Acute Diarrhea- Possible Causes & Cures

Most cases of acute diarrhea are mild and in short duration. These cases are most often viral and require no specific treatment. However, diarrhea accompanied by high fever, bloody stool, and severe pain could cause a bacterial infection. Because of this, an evaluation by a GI specialist is needed. Salmonella, Shigella, and Campylobacter are the most common types of infections. If a patient has recently undergone treatment with antibiotics, they may have an increased chance of suffering from an infection by C. Difficile. This is a type of bacteria that can cause severe acute colitis

History of recent travel, antibiotic exposure, duration, food intake, and animal exposure are 

important clues in determining the possible causes of diarrhea. Laboratory evaluation to screen for dehydration and kidney dysfunction is an essential part of the evaluation. 

If severe diarrhea occurs along with dehydration, severe abdominal pain, the passage of 

bloody stool, or fever, further evaluation should be ordered. Stool multiplex molecular panel will screen for multiple different bacterial, parasitic, and viral infections. Consultation with a GI specialist can facilitate this testing.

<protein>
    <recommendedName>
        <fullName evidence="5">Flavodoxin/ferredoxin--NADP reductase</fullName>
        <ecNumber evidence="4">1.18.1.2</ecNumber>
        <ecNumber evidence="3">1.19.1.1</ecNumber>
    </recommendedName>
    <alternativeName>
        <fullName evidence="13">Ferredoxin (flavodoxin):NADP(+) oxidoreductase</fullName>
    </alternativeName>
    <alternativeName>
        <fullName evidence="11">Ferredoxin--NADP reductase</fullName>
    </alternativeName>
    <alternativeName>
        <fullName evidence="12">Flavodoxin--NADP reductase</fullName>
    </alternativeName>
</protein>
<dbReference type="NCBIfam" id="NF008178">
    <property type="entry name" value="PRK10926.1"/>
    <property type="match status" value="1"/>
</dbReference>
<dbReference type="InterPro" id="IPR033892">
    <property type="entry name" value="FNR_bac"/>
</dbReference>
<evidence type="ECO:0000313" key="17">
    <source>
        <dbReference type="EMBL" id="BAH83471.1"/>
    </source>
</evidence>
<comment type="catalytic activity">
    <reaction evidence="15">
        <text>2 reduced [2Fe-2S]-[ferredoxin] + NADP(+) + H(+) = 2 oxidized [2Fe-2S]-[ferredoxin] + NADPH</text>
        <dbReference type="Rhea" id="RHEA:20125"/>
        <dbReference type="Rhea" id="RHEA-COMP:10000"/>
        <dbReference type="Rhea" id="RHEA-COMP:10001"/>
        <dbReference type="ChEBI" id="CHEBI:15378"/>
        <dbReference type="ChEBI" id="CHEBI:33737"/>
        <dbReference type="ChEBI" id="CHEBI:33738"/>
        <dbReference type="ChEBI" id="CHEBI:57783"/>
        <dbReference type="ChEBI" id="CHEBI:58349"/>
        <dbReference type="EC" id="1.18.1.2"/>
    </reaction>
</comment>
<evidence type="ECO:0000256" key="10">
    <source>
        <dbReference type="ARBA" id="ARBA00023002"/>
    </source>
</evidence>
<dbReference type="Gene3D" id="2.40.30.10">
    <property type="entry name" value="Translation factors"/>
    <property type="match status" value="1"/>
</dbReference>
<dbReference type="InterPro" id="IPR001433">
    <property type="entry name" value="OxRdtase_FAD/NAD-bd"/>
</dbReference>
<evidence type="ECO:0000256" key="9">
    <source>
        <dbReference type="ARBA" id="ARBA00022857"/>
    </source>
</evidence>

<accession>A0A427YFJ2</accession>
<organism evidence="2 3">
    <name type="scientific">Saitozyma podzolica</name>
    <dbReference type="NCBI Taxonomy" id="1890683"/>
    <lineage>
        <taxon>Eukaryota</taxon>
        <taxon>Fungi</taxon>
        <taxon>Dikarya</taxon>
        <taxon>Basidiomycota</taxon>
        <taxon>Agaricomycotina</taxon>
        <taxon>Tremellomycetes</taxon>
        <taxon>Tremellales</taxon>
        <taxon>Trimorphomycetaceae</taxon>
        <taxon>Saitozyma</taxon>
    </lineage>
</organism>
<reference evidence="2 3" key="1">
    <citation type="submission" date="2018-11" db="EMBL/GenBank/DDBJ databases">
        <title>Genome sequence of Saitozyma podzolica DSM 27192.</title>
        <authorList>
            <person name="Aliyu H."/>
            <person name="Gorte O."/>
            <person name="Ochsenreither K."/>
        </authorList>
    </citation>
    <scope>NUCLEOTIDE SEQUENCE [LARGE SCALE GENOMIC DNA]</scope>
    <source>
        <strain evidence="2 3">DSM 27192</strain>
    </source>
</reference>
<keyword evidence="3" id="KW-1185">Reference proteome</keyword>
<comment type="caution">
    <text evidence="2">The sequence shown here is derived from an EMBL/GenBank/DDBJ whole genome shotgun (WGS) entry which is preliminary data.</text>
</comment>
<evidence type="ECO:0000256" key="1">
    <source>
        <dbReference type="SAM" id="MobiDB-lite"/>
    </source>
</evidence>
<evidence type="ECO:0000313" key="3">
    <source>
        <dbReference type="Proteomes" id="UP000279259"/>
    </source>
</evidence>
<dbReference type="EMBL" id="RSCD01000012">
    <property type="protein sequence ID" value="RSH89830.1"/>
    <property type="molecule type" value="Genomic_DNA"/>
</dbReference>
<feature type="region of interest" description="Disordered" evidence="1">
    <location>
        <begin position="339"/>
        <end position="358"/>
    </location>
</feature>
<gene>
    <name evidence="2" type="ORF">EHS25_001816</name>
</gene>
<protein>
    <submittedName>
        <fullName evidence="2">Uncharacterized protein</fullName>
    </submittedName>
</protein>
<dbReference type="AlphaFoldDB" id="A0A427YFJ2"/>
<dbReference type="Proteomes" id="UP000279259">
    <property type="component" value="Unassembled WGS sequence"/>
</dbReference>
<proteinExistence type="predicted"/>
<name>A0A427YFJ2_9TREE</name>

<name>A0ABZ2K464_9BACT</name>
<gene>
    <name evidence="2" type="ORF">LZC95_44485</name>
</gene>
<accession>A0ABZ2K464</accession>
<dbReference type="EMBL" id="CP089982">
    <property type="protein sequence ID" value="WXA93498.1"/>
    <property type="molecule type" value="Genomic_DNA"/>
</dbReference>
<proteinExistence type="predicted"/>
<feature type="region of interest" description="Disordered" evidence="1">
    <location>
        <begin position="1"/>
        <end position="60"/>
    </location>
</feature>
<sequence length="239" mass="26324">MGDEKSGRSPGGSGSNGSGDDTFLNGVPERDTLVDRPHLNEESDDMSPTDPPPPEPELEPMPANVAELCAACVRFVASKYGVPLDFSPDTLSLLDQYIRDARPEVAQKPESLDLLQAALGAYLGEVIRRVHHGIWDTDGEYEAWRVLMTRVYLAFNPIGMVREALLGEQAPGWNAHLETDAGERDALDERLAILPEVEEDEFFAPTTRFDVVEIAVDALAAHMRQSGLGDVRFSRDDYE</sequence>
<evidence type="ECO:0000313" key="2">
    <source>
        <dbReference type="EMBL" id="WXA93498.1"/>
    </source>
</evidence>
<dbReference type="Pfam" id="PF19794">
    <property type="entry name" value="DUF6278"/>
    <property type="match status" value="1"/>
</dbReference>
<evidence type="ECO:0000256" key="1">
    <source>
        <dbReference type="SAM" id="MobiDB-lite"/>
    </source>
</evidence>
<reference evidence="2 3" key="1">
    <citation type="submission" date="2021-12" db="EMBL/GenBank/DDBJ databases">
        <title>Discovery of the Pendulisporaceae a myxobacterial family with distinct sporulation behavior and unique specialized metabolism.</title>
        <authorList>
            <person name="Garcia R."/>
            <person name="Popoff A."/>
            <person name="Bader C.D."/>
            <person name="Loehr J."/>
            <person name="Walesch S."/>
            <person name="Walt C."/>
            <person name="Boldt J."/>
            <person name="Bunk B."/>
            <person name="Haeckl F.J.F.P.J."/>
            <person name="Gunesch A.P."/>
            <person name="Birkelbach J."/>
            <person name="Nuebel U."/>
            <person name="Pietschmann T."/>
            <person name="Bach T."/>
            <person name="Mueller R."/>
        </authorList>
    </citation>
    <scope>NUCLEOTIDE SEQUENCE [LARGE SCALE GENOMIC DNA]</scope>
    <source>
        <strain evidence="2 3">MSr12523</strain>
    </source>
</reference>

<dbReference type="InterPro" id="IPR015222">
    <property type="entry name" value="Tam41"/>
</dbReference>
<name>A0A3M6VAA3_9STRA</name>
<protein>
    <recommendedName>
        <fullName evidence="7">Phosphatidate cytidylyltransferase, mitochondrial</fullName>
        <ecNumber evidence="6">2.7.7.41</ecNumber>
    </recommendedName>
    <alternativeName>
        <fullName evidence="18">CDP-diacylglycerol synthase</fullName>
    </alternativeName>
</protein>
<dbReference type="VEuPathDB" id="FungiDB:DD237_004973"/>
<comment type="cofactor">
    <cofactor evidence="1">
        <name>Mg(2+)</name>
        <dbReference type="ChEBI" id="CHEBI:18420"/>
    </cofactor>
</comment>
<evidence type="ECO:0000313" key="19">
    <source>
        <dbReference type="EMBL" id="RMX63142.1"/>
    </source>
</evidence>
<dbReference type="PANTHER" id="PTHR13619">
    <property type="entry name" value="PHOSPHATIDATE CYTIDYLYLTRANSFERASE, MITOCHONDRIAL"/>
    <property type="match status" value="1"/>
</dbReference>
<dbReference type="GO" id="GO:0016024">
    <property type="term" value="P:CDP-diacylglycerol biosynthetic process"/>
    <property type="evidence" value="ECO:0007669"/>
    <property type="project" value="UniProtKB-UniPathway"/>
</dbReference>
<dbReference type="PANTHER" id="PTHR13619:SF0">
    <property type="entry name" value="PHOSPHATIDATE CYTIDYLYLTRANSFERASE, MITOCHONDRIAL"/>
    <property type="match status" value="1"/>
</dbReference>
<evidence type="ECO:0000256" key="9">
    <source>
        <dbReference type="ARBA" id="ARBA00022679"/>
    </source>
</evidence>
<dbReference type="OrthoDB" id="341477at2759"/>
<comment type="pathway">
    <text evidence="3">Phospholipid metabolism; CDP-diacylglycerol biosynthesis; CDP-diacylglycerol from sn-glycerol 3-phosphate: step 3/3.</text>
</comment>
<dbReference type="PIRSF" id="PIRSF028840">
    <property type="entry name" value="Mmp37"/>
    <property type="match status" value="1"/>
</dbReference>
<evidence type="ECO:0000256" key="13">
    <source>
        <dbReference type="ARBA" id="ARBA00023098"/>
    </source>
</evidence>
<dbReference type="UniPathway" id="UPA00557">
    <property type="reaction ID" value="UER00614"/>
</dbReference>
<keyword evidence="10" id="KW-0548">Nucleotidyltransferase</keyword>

Regardless of the cause, management of acute diarrhea starts with fluid repletion. Diluted fruit juices with saltine crackers, broths, and soup may meet fluid requirements. The fluid should contain sugar, salt, and water. However, sports drinks that are used to replace sweat are not particularly useful.  

Since a viral infection causes most cases of acute diarrhea, antibiotics are not sufficient. 

Indications for antibiotic treatment include high fever, dehydration, blood in the stool, and 

immunocompromised patients. Consultation with a GI specialist can determine appropriate 


Identifying Crohn’s Disease

Chron’s Disease (CD) is a type of inflammatory bowel disease characterized by transmural inflammation of the bowel. Although CD can involve any segment of the GI tract, the ileum and cecum’s involvement is most common. If this occurs, the patient’s symptoms would include right lower abdominal pain, fever, and watery diarrhea. Fistula formation caused by abscesses often complicates CD. Crohn’s disease may also present more subtle symptoms such as mild diarrhea, crampy abdominal pain, and weight loss. 

These symptoms are often thought to be due to irritable bowel syndrome, and months may pass before the diagnosis of CD is made. Because of the variability of Crohn’s involvement, multiple symptoms such as nausea, vomiting, fatigue, and fever may occur. These symptoms should be addressed by a GI specialist with expertise in diagnosing CD.

With the introduction of multiple biologic agents, the treatment of CD has greatly improved. Prior to their introduction, treatment was limited to corticosteroids and immune modulators, which were often ineffective. The resulting clinical scenario was multiple operations with resulting complications, including malabsorption, chronic abdominal pain, anemia, and malnutrition. 

After a thorough investigation and discussion with a GI MD who treats Crohn’s disease, a treatment plan tailored to the patient’s specific needs can be started. The success rate of any biologic achieving endoscopic remission is 30% to 40%. Because of the number of biologics currently available, multiple options exist. A GI specialist can monitor this.